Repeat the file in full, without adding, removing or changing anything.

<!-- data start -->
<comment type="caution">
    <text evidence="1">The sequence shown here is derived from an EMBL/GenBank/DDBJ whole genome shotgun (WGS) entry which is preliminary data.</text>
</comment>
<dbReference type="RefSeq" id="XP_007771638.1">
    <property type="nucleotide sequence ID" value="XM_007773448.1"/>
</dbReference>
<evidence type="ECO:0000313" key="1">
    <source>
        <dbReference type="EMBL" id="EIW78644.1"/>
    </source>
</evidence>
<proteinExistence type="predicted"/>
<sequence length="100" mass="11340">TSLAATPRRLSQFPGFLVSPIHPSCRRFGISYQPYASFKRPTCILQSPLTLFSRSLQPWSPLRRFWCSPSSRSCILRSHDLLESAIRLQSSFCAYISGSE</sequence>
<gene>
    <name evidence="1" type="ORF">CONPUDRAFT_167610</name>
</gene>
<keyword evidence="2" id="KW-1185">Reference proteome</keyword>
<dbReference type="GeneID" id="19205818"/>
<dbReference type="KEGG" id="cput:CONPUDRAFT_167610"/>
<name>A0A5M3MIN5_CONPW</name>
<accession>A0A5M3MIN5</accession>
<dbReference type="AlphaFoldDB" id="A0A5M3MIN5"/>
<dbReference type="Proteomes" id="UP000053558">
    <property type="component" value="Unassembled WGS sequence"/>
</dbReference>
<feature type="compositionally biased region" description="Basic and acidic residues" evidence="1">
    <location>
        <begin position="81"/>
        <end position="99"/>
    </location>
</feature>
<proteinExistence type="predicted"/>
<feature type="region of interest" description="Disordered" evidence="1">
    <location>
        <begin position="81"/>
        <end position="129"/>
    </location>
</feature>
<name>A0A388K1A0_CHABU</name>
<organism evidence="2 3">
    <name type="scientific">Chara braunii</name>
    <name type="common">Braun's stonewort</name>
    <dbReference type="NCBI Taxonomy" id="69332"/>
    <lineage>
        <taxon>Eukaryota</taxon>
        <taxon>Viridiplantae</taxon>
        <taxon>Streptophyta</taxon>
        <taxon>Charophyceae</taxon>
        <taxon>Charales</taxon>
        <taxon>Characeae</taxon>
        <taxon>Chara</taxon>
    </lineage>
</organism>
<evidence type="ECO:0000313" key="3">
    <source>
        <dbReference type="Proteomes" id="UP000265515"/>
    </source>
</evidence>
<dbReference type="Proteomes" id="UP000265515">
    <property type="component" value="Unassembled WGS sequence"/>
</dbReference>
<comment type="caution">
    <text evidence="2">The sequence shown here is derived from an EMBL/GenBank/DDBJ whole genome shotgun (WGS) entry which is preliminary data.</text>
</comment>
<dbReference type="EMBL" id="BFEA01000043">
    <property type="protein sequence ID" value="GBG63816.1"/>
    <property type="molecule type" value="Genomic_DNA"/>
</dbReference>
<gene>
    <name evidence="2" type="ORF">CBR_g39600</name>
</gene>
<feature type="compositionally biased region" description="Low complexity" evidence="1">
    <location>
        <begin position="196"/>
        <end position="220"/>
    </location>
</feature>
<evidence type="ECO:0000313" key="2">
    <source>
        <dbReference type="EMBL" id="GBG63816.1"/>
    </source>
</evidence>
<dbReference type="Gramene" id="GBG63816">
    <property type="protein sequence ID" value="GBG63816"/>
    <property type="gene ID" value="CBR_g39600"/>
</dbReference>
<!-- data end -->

<comment type="caution">
    <text evidence="1">The sequence shown here is derived from an EMBL/GenBank/DDBJ whole genome shotgun (WGS) entry which is preliminary data.</text>
</comment>
<dbReference type="RefSeq" id="XP_007771638.1">
    <property type="nucleotide sequence ID" value="XM_007773448.1"/>
</dbReference>
<evidence type="ECO:0000313" key="1">
    <source>
        <dbReference type="EMBL" id="EIW78644.1"/>
    </source>
</evidence>
<proteinExistence type="predicted"/>
<sequence length="100" mass="11340">TSLAATPRRLSQFPGFLVSPIHPSCRRFGISYQPYASFKRPTCILQSPLTLFSRSLQPWSPLRRFWCSPSSRSCILRSHDLLESAIRLQSSFCAYISGSE</sequence>
<gene>
    <name evidence="1" type="ORF">CONPUDRAFT_167610</name>
</gene>
<keyword evidence="2" id="KW-1185">Reference proteome</keyword>
<dbReference type="GeneID" id="19205818"/>
<dbReference type="KEGG" id="cput:CONPUDRAFT_167610"/>
<name>A0A5M3MIN5_CONPW</name>
<accession>A0A5M3MIN5</accession>
<dbReference type="AlphaFoldDB" id="A0A5M3MIN5"/>
<dbReference type="Proteomes" id="UP000053558">
    <property type="component" value="Unassembled WGS sequence"/>
</dbReference>
<feature type="compositionally biased region" description="Basic and acidic residues" evidence="1">
    <location>
        <begin position="81"/>
        <end position="99"/>
    </location>
</feature>
<proteinExistence type="predicted"/>
<feature type="region of interest" description="Disordered" evidence="1">
    <location>
        <begin position="81"/>
        <end position="129"/>
    </location>
</feature>
<name>A0A388K1A0_CHABU</name>
<organism evidence="2 3">
    <name type="scientific">Chara braunii</name>
    <name type="common">Braun's stonewort</name>
    <dbReference type="NCBI Taxonomy" id="69332"/>
    <lineage>
        <taxon>Eukaryota</taxon>
        <taxon>Viridiplantae</taxon>
        <taxon>Streptophyta</taxon>
        <taxon>Charophyceae</taxon>
        <taxon>Charales</taxon>
        <taxon>Characeae</taxon>
        <taxon>Chara</taxon>
    </lineage>
</organism>
<evidence type="ECO:0000313" key="3">
    <source>
        <dbReference type="Proteomes" id="UP000265515"/>
    </source>
</evidence>
<dbReference type="Proteomes" id="UP000265515">
    <property type="component" value="Unassembled WGS sequence"/>
</dbReference>
<comment type="caution">
    <text evidence="2">The sequence shown here is derived from an EMBL/GenBank/DDBJ whole genome shotgun (WGS) entry which is preliminary data.</text>
</comment>
<dbReference type="EMBL" id="BFEA01000043">
    <property type="protein sequence ID" value="GBG63816.1"/>
    <property type="molecule type" value="Genomic_DNA"/>
</dbReference>
<gene>
    <name evidence="2" type="ORF">CBR_g39600</name>
</gene>
<feature type="compositionally biased region" description="Low complexity" evidence="1">
    <location>
        <begin position="196"/>
        <end position="220"/>
    </location>
</feature>
<evidence type="ECO:0000313" key="2">
    <source>
        <dbReference type="EMBL" id="GBG63816.1"/>
    </source>
</evidence>
<dbReference type="Gramene" id="GBG63816">
    <property type="protein sequence ID" value="GBG63816"/>
    <property type="gene ID" value="CBR_g39600"/>
</dbReference>